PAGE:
Functions, Scope and Closures


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Functions

Functions in Javascript are first-class objects and can be manipulated and passed around just like any other object.


// JavaScript functions are declared with the function keyword.
function myFunction(word){
    return word.toUpperCase();
}
myFunction("foo"); // = "FOO"

// functions can also be declared like variables:
var sayHello = function(name){
  return "Hi " + name; 
};

// Note that the value to be returned must start on the same line as the 'return' keyword,
// or it will return 'undefined' due to automatic semicolon insertion: 
function myFunction()
{
    return // <- semicolon automatically inserted here
    {
        thisIsAn: 'object literal'
    }
}
myFunction(); // = undefined

// JavaScript functions can be reassigned to different variable names
// and passed to other functions as arguments - e.g. when supplying an event handler:
function myFunction(){
    console.log("this code will be executed after 5 seconds");
}
setTimeout(myFunction, 5000);
// Note: setTimeout isn't part of the JS language, but is provided by browsers and Node.js.

// Function objects don't even have to be declared with a name - you can write
// an anonymous function definition directly into the arguments of another.
setTimeout(function(){
    console.log("this code will be executed after 5 seconds");
}, 5000);

Scope

As mentioned in JS Basics, variables should be declared with var so that they're not automatically placed in the global scope. Their scope will then depend on where they're declared:


// JavaScript has function scope; functions get their own scope but other blocks do not.
if (true){
    var i = 5;
}
i; // = 5  //the variable is within scope here, unlike a block-scoped language
// To prevent temporary variables from leaking into the global scope,
// one-time anonymous functions can be used to wrap the variables:
(function(){
    var temporary = 5;
    // We can access the global scope with the 'global object', which is named 'window' in a web browser.
    //The global object may have a different name in non-browser environments such as Node.js.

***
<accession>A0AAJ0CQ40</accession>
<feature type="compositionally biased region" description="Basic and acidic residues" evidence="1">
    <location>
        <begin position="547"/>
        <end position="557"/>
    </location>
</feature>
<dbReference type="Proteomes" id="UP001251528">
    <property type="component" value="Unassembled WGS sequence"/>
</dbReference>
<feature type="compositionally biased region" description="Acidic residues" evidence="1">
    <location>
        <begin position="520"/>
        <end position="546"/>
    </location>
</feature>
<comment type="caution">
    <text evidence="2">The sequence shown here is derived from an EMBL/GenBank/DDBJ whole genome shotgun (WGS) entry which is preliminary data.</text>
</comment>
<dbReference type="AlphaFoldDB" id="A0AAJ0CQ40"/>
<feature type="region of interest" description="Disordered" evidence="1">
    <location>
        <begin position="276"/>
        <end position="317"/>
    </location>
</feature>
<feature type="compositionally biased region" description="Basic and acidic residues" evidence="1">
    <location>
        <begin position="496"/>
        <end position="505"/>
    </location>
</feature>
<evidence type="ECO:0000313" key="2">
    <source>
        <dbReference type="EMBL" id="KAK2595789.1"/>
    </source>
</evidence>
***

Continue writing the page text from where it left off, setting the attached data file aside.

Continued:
window.permanent = 10;
})();
temporary; // raises ReferenceError
permanent; // = 10

Closures

One of JavaScript's most powerful features is closures: When a function is defined inside another function, the inner function has access to all the outer function's variables, even after the outer function exits.


function delayedGreet(name){
  var prompt = "Hello, " + name + "!"; // #2

  //inner function (they're put in the local scope by default, as if declared with 'var')
  function inner(){
    console.log(prompt);             // #4 (after delay)
  }
  setTimeout(inner, 5000);          // #3
}

delayedGreet("Adam");              // #1

After 5 sec, this gets printed to the console:

Hello, Adam!

What happened:

  1. The bottom line calls delayedGreet(),
  2. delayedGreet assigns a value to prompt.
    2b - The inner() function is created but not executed)
  3. setTimeout() runs with inner() as a parameter. The code then exits delayedGreet and its scope.
  4. After 5 seconds, inner actually runs and accesses prompt. Without closures, prompt would be out of scope, since we left the function 5 seconds earlier. However, because inner() is "closed over" delayedGreet(), it still has access to the prompt variable when it is finally called.

Challenge

Given the following code:

function doThrice(action){
  action();
  action();
  action();
}
function greet(){
  console.log("Hello, how are you doing?");
}

...write one line of code that will print "Hello, how are you doing?" three times.

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Challenge

You found a mysterious piece of convoluted code that calculates and prints theAnswer. What will it print?

universe = 1;  //global variable

function getEverything(){
    var life = 22; //declared in function
    return life;
}

function doubleUniverse(){
    universe = universe * 2;
}

//double universe 4 times
for(var life=0; life<4; life++){  
    doubleUniverse(); 
}

var everything = getEverything();
var theAnswer = life + universe + everything;
console.log(theAnswer);

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Challenge

The function makeAdder, takes in one parameter, x. Fill in the function body so it returns a function that takes in one parameter y and returns the sum of x and y.

For example, calling makeAdder(3); should return a function that returns 3+y, while calling makeAdder(10) should return a function that returns 10+y.

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Comments

  • I get: prog.js:12: TypeError: add3 is not a function
    I can't understand how the instructions relate to the code.

  • If makeAdder doesn't return a function, add3 won't be a function, which will cause that error when the code below treats it as one.

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